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Heavy rain and winds along west coast leave thousands without power, and more storms expected



A powerful storm system bringing heavy rain, mountain snow and hurricane-force wind gusts to much of the arid western United States left more than 115,000 customers without power as the region is preparing for wetter and windier weather in the coming days.

All 11 western states are under winter weather alert Wednesday, with about half a million people along the higher elevations of the Rockies under severe wind alert as gusts could reach Category 1 hurricane strength Already, power has been cut in parts of Oregon, Washington and California, according to

The region is flooded by an atmospheric river — a long, narrow region in the atmosphere that can carry moisture for thousands of miles — as much of the eastern United States recovers from a A deadly winter storm that left large swaths of the country in dangerously cold temperatures.

In the west, a first wave of driving rain, wind and snow has moved inland and is expected to engulf inter-mountainous areas on Wednesday. While coastal states may experience a brief lull on Wednesday, more bouts of rain and snow are expected to sweep the shoreline by the end of the week.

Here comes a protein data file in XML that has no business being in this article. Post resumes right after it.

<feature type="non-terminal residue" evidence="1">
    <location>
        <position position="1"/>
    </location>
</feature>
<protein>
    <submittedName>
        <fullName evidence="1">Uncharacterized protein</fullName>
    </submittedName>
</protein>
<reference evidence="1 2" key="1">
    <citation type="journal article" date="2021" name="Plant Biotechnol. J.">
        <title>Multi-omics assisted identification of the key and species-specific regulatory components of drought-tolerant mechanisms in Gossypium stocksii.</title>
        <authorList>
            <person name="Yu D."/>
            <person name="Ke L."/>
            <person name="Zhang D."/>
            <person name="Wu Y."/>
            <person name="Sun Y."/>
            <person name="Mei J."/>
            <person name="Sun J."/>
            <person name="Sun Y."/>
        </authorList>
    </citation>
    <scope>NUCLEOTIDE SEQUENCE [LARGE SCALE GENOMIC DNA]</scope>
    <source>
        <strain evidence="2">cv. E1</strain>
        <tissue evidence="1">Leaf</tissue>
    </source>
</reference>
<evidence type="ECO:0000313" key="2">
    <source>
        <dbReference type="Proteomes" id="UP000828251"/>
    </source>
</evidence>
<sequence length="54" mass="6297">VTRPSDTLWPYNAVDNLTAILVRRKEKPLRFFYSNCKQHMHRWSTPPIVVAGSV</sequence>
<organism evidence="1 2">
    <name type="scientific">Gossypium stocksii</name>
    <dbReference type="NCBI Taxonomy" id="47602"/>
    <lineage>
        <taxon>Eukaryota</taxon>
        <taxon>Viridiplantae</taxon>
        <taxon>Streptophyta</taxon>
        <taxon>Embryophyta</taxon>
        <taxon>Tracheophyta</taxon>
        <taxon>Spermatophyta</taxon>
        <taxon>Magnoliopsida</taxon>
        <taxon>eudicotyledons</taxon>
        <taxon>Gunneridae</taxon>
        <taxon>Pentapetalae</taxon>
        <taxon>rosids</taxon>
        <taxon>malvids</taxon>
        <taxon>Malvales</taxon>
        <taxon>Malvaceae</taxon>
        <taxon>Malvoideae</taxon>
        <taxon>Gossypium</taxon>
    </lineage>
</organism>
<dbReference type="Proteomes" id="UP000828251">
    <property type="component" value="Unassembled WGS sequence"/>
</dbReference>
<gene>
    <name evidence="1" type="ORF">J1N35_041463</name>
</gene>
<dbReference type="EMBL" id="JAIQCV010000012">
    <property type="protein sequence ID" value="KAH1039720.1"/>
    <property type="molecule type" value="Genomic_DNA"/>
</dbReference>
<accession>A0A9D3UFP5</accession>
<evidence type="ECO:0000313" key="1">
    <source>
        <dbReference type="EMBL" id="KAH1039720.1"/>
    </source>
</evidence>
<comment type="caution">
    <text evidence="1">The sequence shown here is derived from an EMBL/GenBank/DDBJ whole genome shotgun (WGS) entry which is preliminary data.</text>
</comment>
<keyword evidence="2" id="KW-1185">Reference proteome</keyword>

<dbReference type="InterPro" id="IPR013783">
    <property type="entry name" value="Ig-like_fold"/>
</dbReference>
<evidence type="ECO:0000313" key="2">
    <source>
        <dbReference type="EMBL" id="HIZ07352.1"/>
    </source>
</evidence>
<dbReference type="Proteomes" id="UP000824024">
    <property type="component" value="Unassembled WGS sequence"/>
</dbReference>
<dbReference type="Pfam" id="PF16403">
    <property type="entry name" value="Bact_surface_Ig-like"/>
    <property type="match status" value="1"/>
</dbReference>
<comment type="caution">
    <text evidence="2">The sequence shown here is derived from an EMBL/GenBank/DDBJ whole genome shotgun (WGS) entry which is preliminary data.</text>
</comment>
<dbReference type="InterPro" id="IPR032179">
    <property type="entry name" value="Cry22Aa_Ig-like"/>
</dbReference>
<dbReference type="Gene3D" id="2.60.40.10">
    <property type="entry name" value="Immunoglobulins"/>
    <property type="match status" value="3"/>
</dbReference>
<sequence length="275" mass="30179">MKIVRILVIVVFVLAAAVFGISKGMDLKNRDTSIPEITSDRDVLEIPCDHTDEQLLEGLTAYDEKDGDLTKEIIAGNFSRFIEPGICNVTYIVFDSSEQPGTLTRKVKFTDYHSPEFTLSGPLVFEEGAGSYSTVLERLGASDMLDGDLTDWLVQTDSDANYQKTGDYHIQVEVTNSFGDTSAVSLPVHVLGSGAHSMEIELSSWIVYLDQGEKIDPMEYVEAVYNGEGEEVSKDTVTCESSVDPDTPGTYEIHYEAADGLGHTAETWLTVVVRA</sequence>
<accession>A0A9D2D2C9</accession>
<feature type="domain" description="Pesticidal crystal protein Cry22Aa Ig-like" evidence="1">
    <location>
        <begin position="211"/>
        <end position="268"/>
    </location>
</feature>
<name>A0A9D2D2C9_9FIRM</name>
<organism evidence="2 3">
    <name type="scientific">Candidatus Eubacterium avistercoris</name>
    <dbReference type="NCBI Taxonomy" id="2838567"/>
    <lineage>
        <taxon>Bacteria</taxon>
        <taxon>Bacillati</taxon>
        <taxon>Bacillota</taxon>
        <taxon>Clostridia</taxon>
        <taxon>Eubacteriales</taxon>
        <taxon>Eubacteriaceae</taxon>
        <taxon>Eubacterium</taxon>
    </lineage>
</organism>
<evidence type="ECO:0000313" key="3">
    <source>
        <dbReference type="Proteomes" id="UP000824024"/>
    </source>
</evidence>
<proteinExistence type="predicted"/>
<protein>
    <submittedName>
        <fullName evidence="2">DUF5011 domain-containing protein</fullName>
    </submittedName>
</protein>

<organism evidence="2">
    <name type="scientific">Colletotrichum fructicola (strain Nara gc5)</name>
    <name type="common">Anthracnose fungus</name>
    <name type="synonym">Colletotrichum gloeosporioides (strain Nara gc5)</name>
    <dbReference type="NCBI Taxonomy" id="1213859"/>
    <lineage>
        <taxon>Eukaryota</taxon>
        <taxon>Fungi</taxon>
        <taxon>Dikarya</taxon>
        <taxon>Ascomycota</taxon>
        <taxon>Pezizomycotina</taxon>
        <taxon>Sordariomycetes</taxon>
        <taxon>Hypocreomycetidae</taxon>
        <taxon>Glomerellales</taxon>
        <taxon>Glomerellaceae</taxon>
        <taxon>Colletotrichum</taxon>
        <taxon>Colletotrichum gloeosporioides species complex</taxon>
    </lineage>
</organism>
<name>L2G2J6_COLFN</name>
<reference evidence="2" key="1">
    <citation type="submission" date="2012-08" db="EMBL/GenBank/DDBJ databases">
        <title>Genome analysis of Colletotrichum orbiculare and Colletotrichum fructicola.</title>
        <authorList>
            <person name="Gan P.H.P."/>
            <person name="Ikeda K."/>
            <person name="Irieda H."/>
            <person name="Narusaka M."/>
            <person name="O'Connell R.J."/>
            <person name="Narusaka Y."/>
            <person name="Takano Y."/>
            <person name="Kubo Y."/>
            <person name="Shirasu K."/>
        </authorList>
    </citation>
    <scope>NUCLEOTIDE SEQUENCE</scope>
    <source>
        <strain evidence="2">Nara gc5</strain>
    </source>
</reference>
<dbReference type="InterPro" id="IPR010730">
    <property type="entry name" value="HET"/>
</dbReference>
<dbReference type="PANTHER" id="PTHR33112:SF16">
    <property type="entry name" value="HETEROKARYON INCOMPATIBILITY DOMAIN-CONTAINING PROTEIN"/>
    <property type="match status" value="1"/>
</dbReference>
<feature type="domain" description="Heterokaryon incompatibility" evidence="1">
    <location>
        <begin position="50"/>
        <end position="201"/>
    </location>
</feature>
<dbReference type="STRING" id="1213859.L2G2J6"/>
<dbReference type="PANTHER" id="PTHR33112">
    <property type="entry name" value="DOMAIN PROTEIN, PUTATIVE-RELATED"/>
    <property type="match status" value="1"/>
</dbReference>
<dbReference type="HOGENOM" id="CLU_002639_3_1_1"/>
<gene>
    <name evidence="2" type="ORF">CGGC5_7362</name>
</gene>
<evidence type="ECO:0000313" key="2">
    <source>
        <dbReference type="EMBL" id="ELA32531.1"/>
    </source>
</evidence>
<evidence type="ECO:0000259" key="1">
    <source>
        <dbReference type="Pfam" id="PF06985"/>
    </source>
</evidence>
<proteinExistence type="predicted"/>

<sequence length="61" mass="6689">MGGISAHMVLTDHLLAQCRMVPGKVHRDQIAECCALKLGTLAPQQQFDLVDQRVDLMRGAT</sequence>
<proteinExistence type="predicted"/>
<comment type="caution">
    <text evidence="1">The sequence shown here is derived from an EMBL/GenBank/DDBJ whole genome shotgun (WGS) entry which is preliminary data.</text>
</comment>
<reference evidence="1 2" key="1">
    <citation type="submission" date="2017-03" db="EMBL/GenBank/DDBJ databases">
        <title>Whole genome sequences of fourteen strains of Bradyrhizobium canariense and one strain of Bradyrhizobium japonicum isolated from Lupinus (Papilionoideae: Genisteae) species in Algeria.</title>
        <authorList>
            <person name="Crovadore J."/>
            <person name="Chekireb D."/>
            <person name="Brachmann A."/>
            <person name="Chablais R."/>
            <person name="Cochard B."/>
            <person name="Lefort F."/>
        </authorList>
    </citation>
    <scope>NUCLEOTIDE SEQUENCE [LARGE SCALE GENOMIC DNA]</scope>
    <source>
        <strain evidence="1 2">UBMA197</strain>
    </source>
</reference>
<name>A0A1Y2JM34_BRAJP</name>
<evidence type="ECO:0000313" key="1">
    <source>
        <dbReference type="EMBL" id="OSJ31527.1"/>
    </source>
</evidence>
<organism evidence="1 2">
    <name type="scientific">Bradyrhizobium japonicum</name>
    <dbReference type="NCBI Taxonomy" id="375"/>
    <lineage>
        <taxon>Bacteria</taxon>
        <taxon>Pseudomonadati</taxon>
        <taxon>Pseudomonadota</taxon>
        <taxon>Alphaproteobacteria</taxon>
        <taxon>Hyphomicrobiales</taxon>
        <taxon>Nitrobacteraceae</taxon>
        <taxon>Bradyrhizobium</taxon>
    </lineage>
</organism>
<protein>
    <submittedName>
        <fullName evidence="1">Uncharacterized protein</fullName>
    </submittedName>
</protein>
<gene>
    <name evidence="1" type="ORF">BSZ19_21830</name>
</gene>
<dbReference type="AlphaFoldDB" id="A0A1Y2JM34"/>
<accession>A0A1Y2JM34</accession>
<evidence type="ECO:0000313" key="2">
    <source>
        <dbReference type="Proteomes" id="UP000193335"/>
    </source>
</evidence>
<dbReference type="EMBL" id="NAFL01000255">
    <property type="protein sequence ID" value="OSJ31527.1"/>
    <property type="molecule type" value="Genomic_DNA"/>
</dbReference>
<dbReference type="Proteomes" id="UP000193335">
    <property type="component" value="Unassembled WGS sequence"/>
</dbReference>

Avalanche warnings have been issued for parts of Idaho, Colorado, Montana and California due to strong winds combined with heavy snowfall.

Winds whipped over 100 mph in some cities on Tuesday, reaching Category 2 hurricane levels. A gust of 107 mph was reported in Mount Hood, Oregon, and a gust of 104 mph was recorded in North Bonneville, Washington. Wind speeds between 80 and 90 mph were reported Tuesday in several cities, including a 90 mph gust in Walker, California.

“This unstable weather pattern is also expected to persist into the weekend ahead,” the National Weather Center said.

Several more cycles of moisture will flood the West this week, bringing temporary relief to a region suffering from prolonged drought.

California’s snowpack could benefit from storms. The critical water source that suffered from a severe drought was operating at more than 150% of normal levels as of the end of last week, according to the California Department of Water Resources.

Now, widespread rain totals of 2 to 4 inches are expected in the region through Sunday, with isolated areas receiving up to 6 inches. Northern California could see rainfall of up to 7 inches, with higher isolated amounts.

The first wave is affecting parts of Southern California and the Four Corners region which includes parts of Colorado, Utah, Arizona and New Mexico. Low level precipitation and high level snowfall will leave California late Wednesday morning and remain in the Four Corners area through Thursday.

Avalanche warnings are in effect as lower elevations across the West could see five-day snowfall totals of 2 to 8 inches, with some areas reaching up to a foot. Higher, more mountainous elevations are expected to receive 1 to 3 feet of snowfall, with isolated areas exceeding 3 feet.


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